Evergreen, Shrubs, Flowers
Australia is home to 140 or more species of melaleucas, and many of these show up in Western gardens. All have narrow, sometimes needlelike leaves and bear clustered flowers with prominent stamens; the blossoms attract birds. Since each flower cluster resembles a bottlebrush, some melalecas are called bottlebrushes, though that name is more generally applied to members of the genus Callistemon.
Tight clusters of woody seed capsules are attached directly to branches; these hang on for several years, forming odd, decorative cylinders around twigs and branches. Many melaleucas have interestingly contorted branches and bark that peels off in thick, papery layers. All melaleucas are easy to grow. Most withstand heat, wind, seacoast conditions, poor soil, limited moisture. Most are vigorous and fast growing; for a natural appearance, control by cutting back selected branches to a well-placed side branch. Almost all melaleucas make good screens; some of the larger ones are useful as flowering or shade trees.Melaleuca thymifolia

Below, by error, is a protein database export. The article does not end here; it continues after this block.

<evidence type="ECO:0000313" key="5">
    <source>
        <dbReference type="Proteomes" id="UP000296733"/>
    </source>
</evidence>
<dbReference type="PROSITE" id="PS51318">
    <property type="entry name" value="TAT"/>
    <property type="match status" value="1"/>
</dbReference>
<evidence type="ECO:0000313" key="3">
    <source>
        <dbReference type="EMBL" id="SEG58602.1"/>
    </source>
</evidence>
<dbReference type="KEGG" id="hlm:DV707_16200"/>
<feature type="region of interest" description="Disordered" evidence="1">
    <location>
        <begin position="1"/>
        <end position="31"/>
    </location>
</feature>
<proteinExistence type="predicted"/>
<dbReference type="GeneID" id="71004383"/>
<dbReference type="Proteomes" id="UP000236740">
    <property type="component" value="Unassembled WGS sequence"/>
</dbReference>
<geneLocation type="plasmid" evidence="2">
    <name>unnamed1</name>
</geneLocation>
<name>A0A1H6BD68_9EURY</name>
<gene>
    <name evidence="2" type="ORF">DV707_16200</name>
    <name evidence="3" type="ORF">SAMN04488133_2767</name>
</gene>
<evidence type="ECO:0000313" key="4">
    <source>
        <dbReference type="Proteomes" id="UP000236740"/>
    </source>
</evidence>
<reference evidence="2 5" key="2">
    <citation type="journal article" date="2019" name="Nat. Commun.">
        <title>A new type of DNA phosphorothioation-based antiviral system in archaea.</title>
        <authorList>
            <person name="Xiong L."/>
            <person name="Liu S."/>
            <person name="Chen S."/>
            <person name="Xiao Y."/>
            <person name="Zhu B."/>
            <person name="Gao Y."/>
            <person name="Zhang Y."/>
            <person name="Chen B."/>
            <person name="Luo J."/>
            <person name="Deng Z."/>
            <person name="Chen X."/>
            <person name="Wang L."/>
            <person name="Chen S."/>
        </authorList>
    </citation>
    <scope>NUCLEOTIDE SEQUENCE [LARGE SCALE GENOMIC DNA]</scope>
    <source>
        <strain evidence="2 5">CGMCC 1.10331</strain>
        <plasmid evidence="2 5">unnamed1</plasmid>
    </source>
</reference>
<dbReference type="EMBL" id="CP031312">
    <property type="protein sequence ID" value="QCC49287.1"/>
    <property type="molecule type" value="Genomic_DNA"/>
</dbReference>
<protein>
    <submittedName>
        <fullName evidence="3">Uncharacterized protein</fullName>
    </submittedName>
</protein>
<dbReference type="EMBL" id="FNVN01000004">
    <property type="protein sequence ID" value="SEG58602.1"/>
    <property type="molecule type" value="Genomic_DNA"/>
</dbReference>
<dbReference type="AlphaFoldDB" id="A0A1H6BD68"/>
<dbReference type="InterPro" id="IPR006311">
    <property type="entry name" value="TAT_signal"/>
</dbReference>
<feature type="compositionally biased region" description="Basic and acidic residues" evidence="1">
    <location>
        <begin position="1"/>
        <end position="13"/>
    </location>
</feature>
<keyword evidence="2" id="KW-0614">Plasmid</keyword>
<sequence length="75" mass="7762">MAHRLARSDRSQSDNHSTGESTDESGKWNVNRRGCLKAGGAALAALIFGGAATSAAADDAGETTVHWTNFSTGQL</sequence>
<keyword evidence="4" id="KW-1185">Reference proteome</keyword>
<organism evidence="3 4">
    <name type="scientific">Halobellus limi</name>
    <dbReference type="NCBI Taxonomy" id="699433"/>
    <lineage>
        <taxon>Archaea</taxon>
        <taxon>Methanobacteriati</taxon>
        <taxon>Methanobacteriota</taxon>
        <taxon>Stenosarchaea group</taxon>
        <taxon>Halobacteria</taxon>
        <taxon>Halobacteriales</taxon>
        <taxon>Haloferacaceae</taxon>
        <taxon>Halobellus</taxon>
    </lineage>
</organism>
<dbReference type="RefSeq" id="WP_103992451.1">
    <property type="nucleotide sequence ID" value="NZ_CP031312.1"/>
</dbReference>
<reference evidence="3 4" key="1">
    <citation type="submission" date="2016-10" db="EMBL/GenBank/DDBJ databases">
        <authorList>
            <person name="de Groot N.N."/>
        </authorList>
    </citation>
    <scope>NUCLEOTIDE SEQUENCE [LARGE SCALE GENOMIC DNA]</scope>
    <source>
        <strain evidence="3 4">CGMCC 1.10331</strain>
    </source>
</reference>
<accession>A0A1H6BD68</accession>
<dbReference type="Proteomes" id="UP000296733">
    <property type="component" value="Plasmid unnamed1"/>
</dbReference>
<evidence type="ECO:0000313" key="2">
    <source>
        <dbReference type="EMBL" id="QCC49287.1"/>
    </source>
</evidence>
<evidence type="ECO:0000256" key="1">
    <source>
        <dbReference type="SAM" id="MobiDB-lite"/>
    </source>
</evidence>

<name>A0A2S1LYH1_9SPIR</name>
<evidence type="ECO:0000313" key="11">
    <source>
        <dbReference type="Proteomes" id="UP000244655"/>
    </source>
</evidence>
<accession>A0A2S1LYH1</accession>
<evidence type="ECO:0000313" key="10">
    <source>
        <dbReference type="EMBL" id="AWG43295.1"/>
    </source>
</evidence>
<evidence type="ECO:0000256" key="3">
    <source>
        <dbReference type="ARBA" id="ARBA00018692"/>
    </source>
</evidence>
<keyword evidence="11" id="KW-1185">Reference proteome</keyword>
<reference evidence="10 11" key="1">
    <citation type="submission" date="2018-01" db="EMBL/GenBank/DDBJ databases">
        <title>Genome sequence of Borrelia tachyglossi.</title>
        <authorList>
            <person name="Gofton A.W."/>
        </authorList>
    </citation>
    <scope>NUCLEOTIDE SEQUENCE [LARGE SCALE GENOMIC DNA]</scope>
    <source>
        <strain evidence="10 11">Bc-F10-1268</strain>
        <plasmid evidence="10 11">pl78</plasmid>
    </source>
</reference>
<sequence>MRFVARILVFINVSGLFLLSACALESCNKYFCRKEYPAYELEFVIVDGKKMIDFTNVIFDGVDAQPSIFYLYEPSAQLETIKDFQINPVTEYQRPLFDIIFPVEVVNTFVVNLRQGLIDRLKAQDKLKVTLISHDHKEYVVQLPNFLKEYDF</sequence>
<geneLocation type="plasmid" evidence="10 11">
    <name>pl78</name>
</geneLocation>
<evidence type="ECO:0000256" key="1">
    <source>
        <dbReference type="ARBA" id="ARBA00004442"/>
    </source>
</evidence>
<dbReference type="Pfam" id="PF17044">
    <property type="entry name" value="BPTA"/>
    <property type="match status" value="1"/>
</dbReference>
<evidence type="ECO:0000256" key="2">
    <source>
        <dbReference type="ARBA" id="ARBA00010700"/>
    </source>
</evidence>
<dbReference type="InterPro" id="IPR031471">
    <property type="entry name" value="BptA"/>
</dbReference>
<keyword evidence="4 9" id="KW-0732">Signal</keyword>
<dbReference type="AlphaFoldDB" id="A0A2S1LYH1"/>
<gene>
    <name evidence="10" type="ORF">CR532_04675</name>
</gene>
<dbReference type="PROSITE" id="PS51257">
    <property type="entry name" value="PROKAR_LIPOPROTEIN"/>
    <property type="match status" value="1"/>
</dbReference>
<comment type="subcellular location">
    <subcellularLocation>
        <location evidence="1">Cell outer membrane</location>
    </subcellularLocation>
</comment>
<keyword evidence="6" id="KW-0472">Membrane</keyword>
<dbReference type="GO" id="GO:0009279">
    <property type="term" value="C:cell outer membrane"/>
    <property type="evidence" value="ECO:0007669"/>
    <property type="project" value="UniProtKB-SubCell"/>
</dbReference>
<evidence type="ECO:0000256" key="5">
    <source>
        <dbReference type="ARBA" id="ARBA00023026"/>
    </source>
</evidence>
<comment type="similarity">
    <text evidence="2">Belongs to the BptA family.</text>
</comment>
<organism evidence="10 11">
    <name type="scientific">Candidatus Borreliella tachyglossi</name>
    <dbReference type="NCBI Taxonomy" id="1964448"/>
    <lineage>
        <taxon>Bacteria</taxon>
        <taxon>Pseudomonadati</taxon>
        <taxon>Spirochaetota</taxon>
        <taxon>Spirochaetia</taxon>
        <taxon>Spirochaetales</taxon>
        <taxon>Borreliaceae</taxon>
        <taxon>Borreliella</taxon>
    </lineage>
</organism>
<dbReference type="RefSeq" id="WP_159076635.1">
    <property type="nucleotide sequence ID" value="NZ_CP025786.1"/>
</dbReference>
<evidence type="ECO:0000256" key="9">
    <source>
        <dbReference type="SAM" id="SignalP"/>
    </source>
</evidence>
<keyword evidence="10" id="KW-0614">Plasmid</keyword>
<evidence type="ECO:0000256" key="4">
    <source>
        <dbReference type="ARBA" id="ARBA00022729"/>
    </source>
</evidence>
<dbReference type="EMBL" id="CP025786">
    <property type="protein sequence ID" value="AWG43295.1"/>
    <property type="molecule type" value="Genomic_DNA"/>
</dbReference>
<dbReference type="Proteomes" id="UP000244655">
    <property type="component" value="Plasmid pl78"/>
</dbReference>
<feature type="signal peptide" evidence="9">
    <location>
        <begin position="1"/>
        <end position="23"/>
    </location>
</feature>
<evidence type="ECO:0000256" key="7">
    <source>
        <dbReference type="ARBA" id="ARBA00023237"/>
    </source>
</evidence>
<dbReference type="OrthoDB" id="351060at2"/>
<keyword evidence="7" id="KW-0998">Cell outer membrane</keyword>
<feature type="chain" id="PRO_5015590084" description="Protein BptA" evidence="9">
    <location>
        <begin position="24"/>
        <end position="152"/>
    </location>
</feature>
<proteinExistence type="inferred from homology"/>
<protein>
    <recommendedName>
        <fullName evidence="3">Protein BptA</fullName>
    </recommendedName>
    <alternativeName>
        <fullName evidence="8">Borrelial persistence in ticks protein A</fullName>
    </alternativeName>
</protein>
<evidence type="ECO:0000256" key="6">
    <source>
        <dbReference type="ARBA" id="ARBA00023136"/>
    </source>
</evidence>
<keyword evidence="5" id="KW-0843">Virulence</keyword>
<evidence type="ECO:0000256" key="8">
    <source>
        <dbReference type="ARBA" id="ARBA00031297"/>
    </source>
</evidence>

Low, spreading bush2–4 ft. tall, 4–8 ft. wide. Barkis corky, flaking, grayish brown.Narrow blue-green leaves arefragrant when crushed. Bloomsspring through early summer,with 2–3-in.-wide flower clusters resembling bundles of tiny ostrich feathers in white, pink, deep mauve, or dusky purple. Prefers acid soil but tolerates soils that lack fertility, are somewhat alkaline, or havesluggish drainage. Prune afterflowering to keep compact.Takes occasional drought; bestwith regular water.
From Taiwan. To 15–30 ft. high and wide, with drooping branchlets and glossy green, oval, 2&ndash
These woody-stemmed Southern California natives with tubular, lipped flowers were once listed as shrub...
Succulent stemmed; reaches 1 to 2 ft. high and wide as an annual. In mild climates where geraniums gro...